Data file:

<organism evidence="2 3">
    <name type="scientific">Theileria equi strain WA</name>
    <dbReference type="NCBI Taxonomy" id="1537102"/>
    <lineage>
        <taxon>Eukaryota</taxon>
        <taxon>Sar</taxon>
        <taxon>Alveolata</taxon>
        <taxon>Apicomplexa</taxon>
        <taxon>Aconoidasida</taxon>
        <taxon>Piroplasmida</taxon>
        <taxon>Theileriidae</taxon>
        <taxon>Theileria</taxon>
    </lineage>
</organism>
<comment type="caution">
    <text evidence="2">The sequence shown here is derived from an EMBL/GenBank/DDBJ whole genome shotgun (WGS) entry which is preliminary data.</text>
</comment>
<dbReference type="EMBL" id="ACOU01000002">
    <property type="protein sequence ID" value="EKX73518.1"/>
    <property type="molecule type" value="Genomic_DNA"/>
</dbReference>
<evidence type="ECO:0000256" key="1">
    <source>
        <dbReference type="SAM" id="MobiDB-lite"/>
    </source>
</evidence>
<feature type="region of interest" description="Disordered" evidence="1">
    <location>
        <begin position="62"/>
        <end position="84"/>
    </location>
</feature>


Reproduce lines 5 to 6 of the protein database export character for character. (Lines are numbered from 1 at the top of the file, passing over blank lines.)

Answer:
        <taxon>Eukaryota</taxon>
        <taxon>Sar</taxon>